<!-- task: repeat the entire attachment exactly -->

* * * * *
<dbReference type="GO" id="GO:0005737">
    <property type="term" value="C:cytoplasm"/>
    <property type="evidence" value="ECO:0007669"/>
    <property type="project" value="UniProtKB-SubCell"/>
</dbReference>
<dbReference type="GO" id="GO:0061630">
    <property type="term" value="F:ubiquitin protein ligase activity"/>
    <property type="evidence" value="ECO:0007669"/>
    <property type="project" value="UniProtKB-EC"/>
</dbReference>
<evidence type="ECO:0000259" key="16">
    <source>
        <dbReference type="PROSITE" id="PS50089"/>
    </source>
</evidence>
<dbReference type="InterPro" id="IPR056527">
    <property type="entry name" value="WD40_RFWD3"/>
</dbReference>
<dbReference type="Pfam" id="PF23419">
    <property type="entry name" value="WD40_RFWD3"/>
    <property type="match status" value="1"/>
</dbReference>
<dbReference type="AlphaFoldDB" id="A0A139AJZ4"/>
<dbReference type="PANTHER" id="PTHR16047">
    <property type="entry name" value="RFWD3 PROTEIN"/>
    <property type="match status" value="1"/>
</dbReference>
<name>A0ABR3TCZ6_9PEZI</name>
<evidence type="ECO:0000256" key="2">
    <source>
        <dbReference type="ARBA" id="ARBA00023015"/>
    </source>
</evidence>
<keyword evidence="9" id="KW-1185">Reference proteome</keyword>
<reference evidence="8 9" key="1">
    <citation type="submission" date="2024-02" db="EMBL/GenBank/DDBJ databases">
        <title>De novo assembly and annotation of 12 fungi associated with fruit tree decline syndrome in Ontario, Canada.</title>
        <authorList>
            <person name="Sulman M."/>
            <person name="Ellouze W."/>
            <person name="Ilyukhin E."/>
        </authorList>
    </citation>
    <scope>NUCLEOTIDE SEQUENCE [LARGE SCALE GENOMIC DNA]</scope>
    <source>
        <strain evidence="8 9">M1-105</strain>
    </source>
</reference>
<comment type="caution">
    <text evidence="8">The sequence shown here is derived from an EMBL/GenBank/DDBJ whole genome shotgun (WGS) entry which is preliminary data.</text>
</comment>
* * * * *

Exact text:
<dbReference type="GO" id="GO:0005737">
    <property type="term" value="C:cytoplasm"/>
    <property type="evidence" value="ECO:0007669"/>
    <property type="project" value="UniProtKB-SubCell"/>
</dbReference>
<dbReference type="GO" id="GO:0061630">
    <property type="term" value="F:ubiquitin protein ligase activity"/>
    <property type="evidence" value="ECO:0007669"/>
    <property type="project" value="UniProtKB-EC"/>
</dbReference>
<evidence type="ECO:0000259" key="16">
    <source>
        <dbReference type="PROSITE" id="PS50089"/>
    </source>
</evidence>
<dbReference type="InterPro" id="IPR056527">
    <property type="entry name" value="WD40_RFWD3"/>
</dbReference>
<dbReference type="Pfam" id="PF23419">
    <property type="entry name" value="WD40_RFWD3"/>
    <property type="match status" value="1"/>
</dbReference>
<dbReference type="AlphaFoldDB" id="A0A139AJZ4"/>
<dbReference type="PANTHER" id="PTHR16047">
    <property type="entry name" value="RFWD3 PROTEIN"/>
    <property type="match status" value="1"/>
</dbReference>
<name>A0ABR3TCZ6_9PEZI</name>
<evidence type="ECO:0000256" key="2">
    <source>
        <dbReference type="ARBA" id="ARBA00023015"/>
    </source>
</evidence>
<keyword evidence="9" id="KW-1185">Reference proteome</keyword>
<reference evidence="8 9" key="1">
    <citation type="submission" date="2024-02" db="EMBL/GenBank/DDBJ databases">
        <title>De novo assembly and annotation of 12 fungi associated with fruit tree decline syndrome in Ontario, Canada.</title>
        <authorList>
            <person name="Sulman M."/>
            <person name="Ellouze W."/>
            <person name="Ilyukhin E."/>
        </authorList>
    </citation>
    <scope>NUCLEOTIDE SEQUENCE [LARGE SCALE GENOMIC DNA]</scope>
    <source>
        <strain evidence="8 9">M1-105</strain>
    </source>
</reference>
<comment type="caution">
    <text evidence="8">The sequence shown here is derived from an EMBL/GenBank/DDBJ whole genome shotgun (WGS) entry which is preliminary data.</text>
</comment>